Last month’s Budget was supposed to be focussed on wellbeing, but some of its priorities suggest otherwise:

Hon Amy Adams: Why, when Budget 2019 allocated $15.2 billion of new operating spending over four years, couldn’t he find enough funding in the Budget to ensure that Pharmac’s funding at least kept pace with inflation?

Hon GRANT ROBERTSON: As has been traversed in the House last week, Pharmac did receive an increase in funding. In this Budget, in the health area, based on the evidence, mental health received a massive injection of funding after being neglected for many, many years. The overall health budget has received a significant increase. On this side of the House—as I said in answer to the last question—we can’t make up for nine years of neglect in one year or even two years, but we’re making a good start.

Hon Amy Adams: How can he say that he’s used “evidence and expert advice to tell us where we could make the greatest difference to the well-being of New Zealanders”, when the Government has chosen to pour hundreds of millions of dollars into fees-free tertiary at the expense of giving Pharmac enough money to keep pace with inflation?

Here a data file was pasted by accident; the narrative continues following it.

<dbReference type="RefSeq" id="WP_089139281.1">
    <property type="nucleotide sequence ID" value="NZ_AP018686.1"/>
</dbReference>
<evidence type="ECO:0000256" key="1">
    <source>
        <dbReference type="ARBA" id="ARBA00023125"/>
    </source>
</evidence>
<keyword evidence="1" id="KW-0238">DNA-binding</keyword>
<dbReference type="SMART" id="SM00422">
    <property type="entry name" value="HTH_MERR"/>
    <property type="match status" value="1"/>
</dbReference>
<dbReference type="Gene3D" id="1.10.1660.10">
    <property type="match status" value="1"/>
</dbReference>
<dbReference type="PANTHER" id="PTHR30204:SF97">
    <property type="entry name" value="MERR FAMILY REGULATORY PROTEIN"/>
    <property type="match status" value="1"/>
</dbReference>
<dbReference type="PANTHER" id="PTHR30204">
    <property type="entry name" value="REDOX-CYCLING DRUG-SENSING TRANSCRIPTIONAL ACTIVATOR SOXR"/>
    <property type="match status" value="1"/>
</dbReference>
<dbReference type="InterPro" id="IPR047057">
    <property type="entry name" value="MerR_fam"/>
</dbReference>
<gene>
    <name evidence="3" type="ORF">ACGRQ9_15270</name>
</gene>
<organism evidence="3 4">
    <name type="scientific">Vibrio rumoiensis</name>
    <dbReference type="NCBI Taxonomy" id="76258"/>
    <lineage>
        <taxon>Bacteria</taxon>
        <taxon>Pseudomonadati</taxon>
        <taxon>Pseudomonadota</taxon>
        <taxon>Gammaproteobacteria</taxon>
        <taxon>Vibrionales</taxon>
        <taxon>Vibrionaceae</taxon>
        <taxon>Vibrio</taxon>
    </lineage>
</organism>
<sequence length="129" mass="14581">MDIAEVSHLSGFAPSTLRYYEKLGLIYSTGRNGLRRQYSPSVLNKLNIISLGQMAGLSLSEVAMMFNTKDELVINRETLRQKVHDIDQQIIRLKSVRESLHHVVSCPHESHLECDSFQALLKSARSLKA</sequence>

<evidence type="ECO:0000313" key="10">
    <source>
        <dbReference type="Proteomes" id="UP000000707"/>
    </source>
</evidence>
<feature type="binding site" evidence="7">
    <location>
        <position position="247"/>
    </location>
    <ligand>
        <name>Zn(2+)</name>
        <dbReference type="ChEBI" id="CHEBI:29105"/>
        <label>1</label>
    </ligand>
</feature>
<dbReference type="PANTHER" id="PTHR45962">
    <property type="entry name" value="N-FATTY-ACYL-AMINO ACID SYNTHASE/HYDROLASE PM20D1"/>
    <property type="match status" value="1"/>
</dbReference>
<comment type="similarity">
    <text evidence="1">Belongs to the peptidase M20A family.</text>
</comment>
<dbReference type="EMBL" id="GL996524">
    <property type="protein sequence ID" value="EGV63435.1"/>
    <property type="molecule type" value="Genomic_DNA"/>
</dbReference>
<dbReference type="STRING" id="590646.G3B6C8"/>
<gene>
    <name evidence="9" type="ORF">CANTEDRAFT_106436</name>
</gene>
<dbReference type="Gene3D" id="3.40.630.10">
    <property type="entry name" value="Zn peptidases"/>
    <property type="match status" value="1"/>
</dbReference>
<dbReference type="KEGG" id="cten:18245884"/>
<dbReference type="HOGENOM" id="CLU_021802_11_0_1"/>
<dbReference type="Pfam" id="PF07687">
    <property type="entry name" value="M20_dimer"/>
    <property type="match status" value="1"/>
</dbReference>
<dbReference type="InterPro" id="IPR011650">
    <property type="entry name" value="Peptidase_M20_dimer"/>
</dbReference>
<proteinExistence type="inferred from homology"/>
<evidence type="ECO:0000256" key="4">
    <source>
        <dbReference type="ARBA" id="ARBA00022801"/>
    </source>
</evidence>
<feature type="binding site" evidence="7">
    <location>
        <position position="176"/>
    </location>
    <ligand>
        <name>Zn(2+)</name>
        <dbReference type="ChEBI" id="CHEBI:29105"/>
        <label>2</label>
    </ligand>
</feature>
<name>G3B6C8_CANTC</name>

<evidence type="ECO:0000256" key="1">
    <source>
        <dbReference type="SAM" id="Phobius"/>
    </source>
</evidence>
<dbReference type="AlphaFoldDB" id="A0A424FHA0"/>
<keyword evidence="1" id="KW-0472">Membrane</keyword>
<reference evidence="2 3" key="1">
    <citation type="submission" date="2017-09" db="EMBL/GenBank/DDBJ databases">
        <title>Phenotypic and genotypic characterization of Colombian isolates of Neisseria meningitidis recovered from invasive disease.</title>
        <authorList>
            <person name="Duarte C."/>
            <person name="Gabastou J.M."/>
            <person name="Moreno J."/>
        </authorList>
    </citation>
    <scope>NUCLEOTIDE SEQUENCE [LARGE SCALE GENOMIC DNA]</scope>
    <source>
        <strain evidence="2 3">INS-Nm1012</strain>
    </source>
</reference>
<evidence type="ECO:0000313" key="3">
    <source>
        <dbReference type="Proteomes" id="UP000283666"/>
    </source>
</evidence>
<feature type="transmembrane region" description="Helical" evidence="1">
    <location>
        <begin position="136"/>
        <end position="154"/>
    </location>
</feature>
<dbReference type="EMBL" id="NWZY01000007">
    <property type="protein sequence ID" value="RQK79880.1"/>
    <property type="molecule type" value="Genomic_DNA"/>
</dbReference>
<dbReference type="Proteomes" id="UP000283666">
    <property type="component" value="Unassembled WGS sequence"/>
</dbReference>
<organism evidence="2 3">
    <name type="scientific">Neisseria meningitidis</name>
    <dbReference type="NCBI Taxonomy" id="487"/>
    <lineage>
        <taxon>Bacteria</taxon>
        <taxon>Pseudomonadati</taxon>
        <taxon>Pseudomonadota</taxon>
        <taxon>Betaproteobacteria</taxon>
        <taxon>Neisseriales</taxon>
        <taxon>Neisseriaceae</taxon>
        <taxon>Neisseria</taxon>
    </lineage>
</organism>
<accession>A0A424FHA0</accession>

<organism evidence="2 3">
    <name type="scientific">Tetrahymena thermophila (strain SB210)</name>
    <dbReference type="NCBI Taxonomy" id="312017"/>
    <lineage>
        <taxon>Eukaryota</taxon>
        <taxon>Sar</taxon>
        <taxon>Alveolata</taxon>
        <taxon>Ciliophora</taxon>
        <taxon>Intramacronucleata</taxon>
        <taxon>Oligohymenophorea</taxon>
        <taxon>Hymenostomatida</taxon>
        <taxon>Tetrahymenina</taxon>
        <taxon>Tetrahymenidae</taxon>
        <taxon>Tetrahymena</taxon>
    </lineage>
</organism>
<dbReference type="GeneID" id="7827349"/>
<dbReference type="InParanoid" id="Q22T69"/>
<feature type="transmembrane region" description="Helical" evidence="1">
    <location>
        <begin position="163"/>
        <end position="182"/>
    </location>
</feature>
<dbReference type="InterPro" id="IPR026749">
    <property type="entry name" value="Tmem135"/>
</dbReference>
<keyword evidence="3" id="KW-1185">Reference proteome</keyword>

Hon GRANT ROBERTSON: The premise of that member’s question is incorrect. Money that supports education, money that supports health, and money that supports housing are all part of the Budget; one is not at the expense of the other. What we’re doing is actually making up for the enormous under-investment of the previous Government.

Money spent in one area is not at the expense of money that can’t be spent in another?

It can only be spent once.

Even if you look at different categories, you can question priorities.

Extra resources for children who get to school without the necessary pre-learning skills and for those at school and failing are only two areas of much greater need, and that would make a far greater contribution to wellbeing, than fee-free tertiary education for all students, whether or not they need that assistance.

Hon Amy Adams: How does he think the refusal to even keep Pharmac funding in line with population growth has affected the well-being of New Zealanders like 14-year-old Stella Beswick, two-year-old Otis Porter, or Bella Guybay’s four-year-old daughter, who are all waiting desperately for the funding of lifesaving medicines that are funded in almost every other OECD country?

Hon GRANT ROBERTSON: As the member well knows, and as with the time she was in Government, Pharmac make those decisions. We now spend nearly a billion dollars on the Pharmac budget, and we will continue to invest in that. But we will also continue to invest in the areas which the last Government completely ignored—such as mental health—because that is what New Zealanders asked us to do.